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ARS Home » Pacific West Area » Albany, California » Western Regional Research Center » Foodborne Toxin Detection and Prevention Research » Research » Publications at this Location » Publication #406010

Research Project: Technologies for the Detection of Bacterial and Plant Toxins and Allergens that Impact Food Safety and Food Defense

Location: Foodborne Toxin Detection and Prevention Research

Title: Enzymatic cleavage of Stx2a in the gut and identification of pancreatic elastase and trypsin as possible main cleavers

item KELLNEROVA, SARA - Innsbruck Medical University
item HUBER, SILKE - Innsbruck Medical University
item MASSRI, MARIAM - Innsbruck Medical University
item FLEISCHER, VERENA - Innsbruck Medical University
item LOSSO, KLEMENS - Innsbruck Medical University
item SARG, BETTINA - Innsbruck Medical University
item KREMSER, LEOPOLD - Innsbruck Medical University
item TALASZ, HERIBERT - Innsbruck Medical University
item He, Xiaohua
item VARRONE, ELISA - University Of Bologna, Italy
item BRIGOTTI, MAURIZIO - University Of Bologna, Italy
item ARDISSINO, GIANLUIGI - University Of Bologna, Italy
item ORTHHOLLER, DOROTHEA - Innsbruck Medical University
item WURZNER, REINHARD - Innsbruck Medical University

Submitted to: Microorganisms
Publication Type: Peer Reviewed Journal
Publication Acceptance Date: 10/2/2023
Publication Date: 10/4/2023
Citation: Kellnerova, S., Huber, S., Massri, M., Fleischer, V., Losso, K., Sarg, B., Kremser, L., Talasz, H., He, X., Varrone, E., Brigotti, M., Ardissino, G., Orth-holler, D., Wurzner, R. 2023. Enzymatic cleavage of Stx2a in the gut and identification of pancreatic elastase and trypsin as possible main cleavers. Microorganisms. 11(10):2487.

Interpretive Summary: Shiga toxins (Stxs) are the major virulence factors in E. coli associated life-threatening hemolytic uremic syndrome (HUS). Understanding the function of Stx's structure in E. coli infection and HUS pathogenesis is critical for the development of efficient preventative or therapeutic strategies. In this study, evidence of the potential cleavage of Stx2a A subunit in intestine prior to reaching the target cells was raised. Two serine proteases, trypsin and chymotrypsin-like elastase 3B were found to play key roles in this cleavage. These results are valuble for us to further investigate the actual process of HUS pathogenesis during natural infections.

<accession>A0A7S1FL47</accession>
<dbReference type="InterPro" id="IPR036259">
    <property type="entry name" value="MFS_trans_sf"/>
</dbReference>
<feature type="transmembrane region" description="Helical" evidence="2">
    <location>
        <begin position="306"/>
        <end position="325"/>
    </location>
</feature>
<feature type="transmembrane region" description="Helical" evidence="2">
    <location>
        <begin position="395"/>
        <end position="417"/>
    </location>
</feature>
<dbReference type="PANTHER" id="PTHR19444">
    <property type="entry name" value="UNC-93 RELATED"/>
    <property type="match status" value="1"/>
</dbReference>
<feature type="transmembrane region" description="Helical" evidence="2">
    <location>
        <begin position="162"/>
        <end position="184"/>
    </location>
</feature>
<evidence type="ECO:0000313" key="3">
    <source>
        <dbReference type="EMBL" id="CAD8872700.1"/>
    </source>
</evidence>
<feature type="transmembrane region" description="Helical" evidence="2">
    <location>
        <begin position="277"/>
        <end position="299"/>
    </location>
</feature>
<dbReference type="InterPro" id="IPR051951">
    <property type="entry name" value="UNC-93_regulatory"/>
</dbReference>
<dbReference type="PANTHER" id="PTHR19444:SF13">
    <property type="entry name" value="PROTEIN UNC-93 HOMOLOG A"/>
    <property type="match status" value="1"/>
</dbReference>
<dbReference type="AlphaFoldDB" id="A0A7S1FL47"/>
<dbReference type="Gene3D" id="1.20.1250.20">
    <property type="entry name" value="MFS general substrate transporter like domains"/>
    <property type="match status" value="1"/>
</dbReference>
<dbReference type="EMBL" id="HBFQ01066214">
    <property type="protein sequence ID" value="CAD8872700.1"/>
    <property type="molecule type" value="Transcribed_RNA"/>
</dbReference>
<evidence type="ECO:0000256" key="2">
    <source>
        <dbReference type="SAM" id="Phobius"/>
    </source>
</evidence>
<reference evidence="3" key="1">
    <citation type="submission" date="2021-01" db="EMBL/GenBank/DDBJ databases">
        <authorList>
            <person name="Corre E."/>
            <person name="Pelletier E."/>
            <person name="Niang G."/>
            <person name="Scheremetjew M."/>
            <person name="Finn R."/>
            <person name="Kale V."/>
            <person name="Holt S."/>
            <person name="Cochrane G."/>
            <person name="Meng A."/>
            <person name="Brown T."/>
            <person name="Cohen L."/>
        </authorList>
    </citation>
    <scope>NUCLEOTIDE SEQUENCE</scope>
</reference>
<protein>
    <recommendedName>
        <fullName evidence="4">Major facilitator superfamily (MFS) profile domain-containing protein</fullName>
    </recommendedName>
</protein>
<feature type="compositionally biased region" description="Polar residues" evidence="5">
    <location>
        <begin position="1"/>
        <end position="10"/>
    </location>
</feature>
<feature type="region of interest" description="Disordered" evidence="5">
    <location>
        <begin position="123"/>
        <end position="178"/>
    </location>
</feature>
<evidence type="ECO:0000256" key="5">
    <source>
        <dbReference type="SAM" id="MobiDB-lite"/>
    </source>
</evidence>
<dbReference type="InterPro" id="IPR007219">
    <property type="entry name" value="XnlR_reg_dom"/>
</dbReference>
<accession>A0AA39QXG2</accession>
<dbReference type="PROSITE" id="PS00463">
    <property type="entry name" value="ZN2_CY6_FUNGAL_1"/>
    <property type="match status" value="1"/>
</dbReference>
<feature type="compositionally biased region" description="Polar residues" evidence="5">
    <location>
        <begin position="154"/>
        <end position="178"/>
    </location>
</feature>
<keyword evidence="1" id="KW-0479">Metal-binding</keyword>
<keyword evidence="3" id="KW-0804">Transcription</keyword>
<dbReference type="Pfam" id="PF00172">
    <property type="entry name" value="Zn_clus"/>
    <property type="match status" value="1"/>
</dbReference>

Technical Abstract: Shiga toxins (Stxs), and more specifically the Stx2a subtype, are the major virulence factors in-volved in enterohemorrhagic Escherichia coli (EHEC)-associated hemolytic uremic syndrome (eHUS); a life-threatening disease causing acute kidney injury, especially in children. Cleavage of Stxs results in the liberation of the toxic A subunit causing further damage to targeted cells. This cleavage was assumed to be mostly mediated by furin during Stx intracellular trafficking. To investigate whether cleavage of Stx2a A subunit could potentially occur in the intestine, even prior entering target cells, Stx2a structure was characterized after its exposure to specific host factors present in human stool, a noninvasive representative of the intestinal environment. The structure of Stx2a A subunit was determined by immunoblotting after electrophoretic separation of proteins under reducing conditions. Trypsin and chymotrypsin-like elastase 3B (CELA3B), two serine proteases, were identified as potential candidates that may trigger the extracellular cleavage of Stx2a A subunit directly after its secretion by EHEC in the gut. Whether this observation indeed translates to natural infections and plays a role in eHUS pathogenesis has yet to be determined. Concomitantly, further research should also examine whether the host's protease enzymatic profile might determine biological characteristics of Stx2a, likely affecting disease development.